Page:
Synopses & Reviews
In his monumental Critique of Pure Reason, German philosopher Immanuel Kant (1724and#8211;1804) argues that human knowledge is limited by the capacity for perception. He attempts a logical designation of two varieties of knowledge: a posteriori, the knowledge acquired through experience; and a priori, knowledge not derived through experience. Kant maintains that the most practical forms of human knowledge employ the a priori judgments that are possible only when the mind determines the conditions of its own experience. This accurate translation by J. M. Meiklejohn offers a simple and direct rendering of Kant's work that is suitable for readers at all levels.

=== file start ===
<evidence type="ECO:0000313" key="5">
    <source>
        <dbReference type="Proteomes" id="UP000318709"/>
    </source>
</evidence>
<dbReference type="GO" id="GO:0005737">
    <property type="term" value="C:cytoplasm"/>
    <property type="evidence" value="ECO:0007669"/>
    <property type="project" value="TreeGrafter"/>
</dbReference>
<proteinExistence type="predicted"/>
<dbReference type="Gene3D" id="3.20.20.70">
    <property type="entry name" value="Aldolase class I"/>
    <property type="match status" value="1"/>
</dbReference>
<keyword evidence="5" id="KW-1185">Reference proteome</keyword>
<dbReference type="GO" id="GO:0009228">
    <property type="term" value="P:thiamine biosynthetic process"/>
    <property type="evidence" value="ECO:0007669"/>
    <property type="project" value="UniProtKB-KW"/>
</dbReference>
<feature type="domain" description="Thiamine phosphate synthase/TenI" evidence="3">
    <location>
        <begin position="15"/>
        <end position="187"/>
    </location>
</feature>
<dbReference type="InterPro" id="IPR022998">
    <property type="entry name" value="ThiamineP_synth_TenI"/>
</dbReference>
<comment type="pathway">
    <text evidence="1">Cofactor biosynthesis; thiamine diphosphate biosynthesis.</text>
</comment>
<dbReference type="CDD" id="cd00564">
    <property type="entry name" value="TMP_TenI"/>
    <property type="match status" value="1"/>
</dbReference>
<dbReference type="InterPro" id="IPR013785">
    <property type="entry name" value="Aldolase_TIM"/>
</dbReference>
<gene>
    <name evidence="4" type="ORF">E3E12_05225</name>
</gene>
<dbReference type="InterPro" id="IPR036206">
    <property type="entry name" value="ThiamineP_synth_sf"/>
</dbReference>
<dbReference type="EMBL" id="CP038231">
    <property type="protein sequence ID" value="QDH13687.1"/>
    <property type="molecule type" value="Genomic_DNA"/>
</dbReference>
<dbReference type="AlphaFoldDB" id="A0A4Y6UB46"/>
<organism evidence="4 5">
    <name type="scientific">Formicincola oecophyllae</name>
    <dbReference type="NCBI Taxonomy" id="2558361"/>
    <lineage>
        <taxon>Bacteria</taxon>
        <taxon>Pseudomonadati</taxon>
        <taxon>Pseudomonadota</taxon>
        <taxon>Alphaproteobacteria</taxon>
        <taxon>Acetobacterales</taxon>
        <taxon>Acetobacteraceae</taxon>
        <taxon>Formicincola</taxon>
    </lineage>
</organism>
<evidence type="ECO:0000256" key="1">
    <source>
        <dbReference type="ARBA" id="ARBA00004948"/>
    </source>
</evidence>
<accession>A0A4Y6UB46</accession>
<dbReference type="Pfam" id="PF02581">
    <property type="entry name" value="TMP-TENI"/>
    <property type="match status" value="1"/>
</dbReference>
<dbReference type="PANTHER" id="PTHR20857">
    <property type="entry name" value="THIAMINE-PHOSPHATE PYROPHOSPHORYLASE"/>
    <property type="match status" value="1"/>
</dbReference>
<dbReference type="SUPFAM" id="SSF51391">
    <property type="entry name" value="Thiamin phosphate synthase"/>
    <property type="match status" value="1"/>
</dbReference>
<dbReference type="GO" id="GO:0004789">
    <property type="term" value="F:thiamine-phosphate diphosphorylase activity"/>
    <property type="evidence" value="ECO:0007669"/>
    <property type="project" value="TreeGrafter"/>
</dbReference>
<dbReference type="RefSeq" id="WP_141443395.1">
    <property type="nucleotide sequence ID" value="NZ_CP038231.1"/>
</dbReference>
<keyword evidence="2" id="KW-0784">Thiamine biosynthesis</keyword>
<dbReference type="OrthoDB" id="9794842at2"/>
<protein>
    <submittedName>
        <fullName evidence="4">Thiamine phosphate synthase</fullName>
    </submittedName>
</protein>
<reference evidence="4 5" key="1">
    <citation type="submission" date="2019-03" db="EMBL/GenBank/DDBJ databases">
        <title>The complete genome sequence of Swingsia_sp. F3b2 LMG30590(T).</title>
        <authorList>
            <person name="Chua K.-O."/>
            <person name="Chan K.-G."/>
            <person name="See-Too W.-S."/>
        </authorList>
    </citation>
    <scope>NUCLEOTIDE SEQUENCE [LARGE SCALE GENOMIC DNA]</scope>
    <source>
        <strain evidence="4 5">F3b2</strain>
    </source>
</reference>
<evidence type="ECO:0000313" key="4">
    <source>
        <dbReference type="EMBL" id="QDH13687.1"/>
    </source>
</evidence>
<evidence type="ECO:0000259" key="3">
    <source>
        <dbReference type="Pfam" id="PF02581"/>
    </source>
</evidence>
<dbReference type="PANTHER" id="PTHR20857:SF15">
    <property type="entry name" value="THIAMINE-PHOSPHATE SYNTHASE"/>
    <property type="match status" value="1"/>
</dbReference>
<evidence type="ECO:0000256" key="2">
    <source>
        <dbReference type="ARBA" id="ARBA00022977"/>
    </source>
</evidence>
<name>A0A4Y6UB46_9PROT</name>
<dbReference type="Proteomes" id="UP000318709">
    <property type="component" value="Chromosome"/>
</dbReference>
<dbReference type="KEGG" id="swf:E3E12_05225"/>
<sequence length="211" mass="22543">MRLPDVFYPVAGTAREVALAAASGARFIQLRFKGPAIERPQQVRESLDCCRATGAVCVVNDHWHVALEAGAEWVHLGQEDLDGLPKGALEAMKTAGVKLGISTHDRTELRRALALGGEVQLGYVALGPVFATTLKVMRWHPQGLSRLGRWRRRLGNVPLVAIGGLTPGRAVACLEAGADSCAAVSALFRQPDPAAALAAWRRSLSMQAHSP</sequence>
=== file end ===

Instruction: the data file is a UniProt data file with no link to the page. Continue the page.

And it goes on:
Unabridged republication of the J M Meiklejohn translation as published by The Colonial Press, New York and London, 1900.
One of the cornerstone books of Western philosophy, here is Kant's seminal treatise, where he seeks to define the nature of reason itself and builds his own unique system of philosophical thought with an approach known as transcendental idealism. He argues that human knowledge is limited by the capacity for perception.